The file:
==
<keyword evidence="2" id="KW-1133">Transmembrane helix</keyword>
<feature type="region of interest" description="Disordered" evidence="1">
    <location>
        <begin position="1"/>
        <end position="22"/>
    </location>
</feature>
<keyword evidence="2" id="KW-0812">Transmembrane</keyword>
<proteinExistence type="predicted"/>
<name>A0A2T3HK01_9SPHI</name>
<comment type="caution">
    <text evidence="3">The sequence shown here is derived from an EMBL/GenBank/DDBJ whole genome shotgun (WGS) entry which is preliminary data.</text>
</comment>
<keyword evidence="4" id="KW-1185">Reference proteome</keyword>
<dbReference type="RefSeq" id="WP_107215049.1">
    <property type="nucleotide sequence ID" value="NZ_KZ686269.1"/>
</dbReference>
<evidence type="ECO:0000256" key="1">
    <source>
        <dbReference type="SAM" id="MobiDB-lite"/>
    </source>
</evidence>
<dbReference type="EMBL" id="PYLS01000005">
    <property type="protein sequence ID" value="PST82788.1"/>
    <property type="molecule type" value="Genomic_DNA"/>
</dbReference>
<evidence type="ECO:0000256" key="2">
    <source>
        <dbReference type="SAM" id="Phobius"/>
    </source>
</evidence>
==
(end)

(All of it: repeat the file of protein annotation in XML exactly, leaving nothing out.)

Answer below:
<keyword evidence="2" id="KW-1133">Transmembrane helix</keyword>
<feature type="region of interest" description="Disordered" evidence="1">
    <location>
        <begin position="1"/>
        <end position="22"/>
    </location>
</feature>
<keyword evidence="2" id="KW-0812">Transmembrane</keyword>
<proteinExistence type="predicted"/>
<name>A0A2T3HK01_9SPHI</name>
<comment type="caution">
    <text evidence="3">The sequence shown here is derived from an EMBL/GenBank/DDBJ whole genome shotgun (WGS) entry which is preliminary data.</text>
</comment>
<keyword evidence="4" id="KW-1185">Reference proteome</keyword>
<dbReference type="RefSeq" id="WP_107215049.1">
    <property type="nucleotide sequence ID" value="NZ_KZ686269.1"/>
</dbReference>
<evidence type="ECO:0000256" key="1">
    <source>
        <dbReference type="SAM" id="MobiDB-lite"/>
    </source>
</evidence>
<dbReference type="EMBL" id="PYLS01000005">
    <property type="protein sequence ID" value="PST82788.1"/>
    <property type="molecule type" value="Genomic_DNA"/>
</dbReference>
<evidence type="ECO:0000256" key="2">
    <source>
        <dbReference type="SAM" id="Phobius"/>
    </source>
</evidence>